Why are we commanded to use the chatzotzrot, the trumpets, in certain contexts, but the shofar, the ram’s horn, in the context of teshuva?

The answer can be found in the crucial difference between how each instrument is made.

The shofar, the ram’s horn, comes entirely from the world of nature, with minimal human involvement.

Conversely, the chatzotzrot, the trumpets, are painstakingly-fashioned out of silver by people.

Why is it that the instrument that is used to call us do teshuva must be found in nature? Why must the instrument that is used to call us together in times of joy or challenge be fashioned by human beings?

It is because when it comes to teshuva, what is critically important is for us to recognize the all-encompassing aspect of our relationship with God.

That God’s presence can be found in every aspect of our lives and everywhere in the world around us.

So in our effort to renew our relationship to God, we use an instrument that represents the notion that God visits blessings upon us, his creations, every moment of every day.

In contrast, the instruments used to gather us in times of joy and in times of challenge must be fashioned by people because, ultimately, how we react to the crises and joys that we experience, is largely dependent upon people: ourselves and others.

The Torah commands us to sound the human-crafted trumpets in times of crisis because it is human behavior, intelligence and initiative – with God’s help – that can transform crises into redemptive and uplifting moments.

As we face the crises of terror and civil unrest in Israel, and a threatening resurgence of acts of antisemitism throughout the world, we can hear both the shofar AND the trumpets being sounded from Above.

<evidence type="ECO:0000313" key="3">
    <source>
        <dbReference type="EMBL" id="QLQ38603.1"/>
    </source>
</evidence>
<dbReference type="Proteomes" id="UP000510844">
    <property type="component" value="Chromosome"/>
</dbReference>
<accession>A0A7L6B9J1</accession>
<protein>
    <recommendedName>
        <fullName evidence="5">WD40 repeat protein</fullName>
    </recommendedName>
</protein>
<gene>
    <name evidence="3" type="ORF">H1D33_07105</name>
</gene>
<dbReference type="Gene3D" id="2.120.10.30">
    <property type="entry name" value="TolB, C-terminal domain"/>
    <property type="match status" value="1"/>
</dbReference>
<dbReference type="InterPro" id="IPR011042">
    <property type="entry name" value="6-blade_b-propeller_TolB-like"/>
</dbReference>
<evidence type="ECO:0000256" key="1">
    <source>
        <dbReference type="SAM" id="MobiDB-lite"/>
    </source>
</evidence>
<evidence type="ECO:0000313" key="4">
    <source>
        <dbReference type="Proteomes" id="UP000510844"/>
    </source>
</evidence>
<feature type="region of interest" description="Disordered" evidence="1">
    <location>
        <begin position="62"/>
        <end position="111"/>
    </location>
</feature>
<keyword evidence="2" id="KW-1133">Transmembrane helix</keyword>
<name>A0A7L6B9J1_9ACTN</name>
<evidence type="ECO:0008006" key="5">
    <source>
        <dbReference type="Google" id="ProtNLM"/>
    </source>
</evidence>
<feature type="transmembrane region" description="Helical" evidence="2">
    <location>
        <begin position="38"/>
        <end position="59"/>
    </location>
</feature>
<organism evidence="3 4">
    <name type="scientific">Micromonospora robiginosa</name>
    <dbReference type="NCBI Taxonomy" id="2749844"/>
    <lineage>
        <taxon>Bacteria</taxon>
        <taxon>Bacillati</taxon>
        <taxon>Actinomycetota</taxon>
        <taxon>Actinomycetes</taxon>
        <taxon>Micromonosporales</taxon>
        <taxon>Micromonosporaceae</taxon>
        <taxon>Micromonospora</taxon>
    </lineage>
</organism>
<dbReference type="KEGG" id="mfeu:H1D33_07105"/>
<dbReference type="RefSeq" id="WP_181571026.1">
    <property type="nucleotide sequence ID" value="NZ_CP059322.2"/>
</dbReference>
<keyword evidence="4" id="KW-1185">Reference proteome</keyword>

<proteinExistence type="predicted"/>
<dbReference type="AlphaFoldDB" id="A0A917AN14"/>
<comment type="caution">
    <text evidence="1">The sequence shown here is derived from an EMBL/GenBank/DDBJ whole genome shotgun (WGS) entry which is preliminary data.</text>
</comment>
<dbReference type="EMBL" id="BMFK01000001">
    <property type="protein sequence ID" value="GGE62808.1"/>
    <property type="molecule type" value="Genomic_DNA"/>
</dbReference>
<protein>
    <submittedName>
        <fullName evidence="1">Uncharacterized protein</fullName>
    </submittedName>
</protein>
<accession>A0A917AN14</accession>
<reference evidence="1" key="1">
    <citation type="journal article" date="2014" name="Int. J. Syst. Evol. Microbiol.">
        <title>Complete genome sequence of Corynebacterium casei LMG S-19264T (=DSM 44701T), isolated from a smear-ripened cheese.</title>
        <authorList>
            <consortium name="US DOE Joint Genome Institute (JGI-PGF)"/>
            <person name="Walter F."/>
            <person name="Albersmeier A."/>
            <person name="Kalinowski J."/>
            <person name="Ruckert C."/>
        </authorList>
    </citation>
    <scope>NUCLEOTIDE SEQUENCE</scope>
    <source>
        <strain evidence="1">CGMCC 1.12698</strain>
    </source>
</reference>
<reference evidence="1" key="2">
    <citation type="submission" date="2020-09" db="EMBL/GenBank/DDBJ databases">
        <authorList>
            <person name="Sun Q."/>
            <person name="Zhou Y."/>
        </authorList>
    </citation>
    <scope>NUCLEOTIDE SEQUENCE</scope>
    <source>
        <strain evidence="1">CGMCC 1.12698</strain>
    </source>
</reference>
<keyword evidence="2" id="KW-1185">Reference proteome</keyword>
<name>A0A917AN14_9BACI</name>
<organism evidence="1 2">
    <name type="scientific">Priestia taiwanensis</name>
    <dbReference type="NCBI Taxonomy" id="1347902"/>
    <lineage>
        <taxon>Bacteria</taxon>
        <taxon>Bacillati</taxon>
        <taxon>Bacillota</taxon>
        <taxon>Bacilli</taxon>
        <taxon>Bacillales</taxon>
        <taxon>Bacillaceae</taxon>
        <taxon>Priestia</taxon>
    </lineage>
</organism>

This is a time to do teshuva and to gather together as a people to respond, together, to the common threats we face.

Please God, may we succeed in taking the steps needed to repair our relationship with God and to transform these crises to celebrations in our lives, in the lives of our people and in society at large.

Shabbat Shalom.

“Parsha and Purpose” – Naso 5781 
Rabbi Kenneth Brander’s weekly insights into the parsha 

“Civil Unrest in Israel and the Blessing of Peace”

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Parshat Naso (Numbers 4:21-7:89)

“Civil Unrest in Israel and the Blessing of Peace

We find ourselves in very turbulent times. So many of us in Israel are worried about our families, children and grandchildren as well as our colleagues and students – including those in the army – all of whom face challenging situations and are in harm’s way.

During periods of uncertainty like these, we seek perspective and guidance. 

Rabbi Soloveitchik taught us that when you want insights into a current situation, you needn’t look any further than that week’s parsha.

And in fact this week, in Parshat Naso, we are introduced to Birkat Kohanim, the Priestly Blessing, through which Aharon and his children will convey God’s blessing to the Jewish People. 

The Torah specifies the precise language that the Kohanim are to use:

יְבָרֶכְךָ֥ ה’ וְיִשְׁמְרֶֽךָ׃

May Hashem bless you and protect you.

יָאֵ֨ר ה’ פָּנָ֛יו אֵלֶ֖יךָ וִֽיחֻנֶּֽךָּ׃

May Hashem deal kindly and graciously with you.

יִשָּׂ֨א ה’ פָּנָיו֙ אֵלֶ֔יךָ וְיָשֵׂ֥ם לְךָ֖ שָׁלֽוֹם׃ (במדבר ו:כב-כז)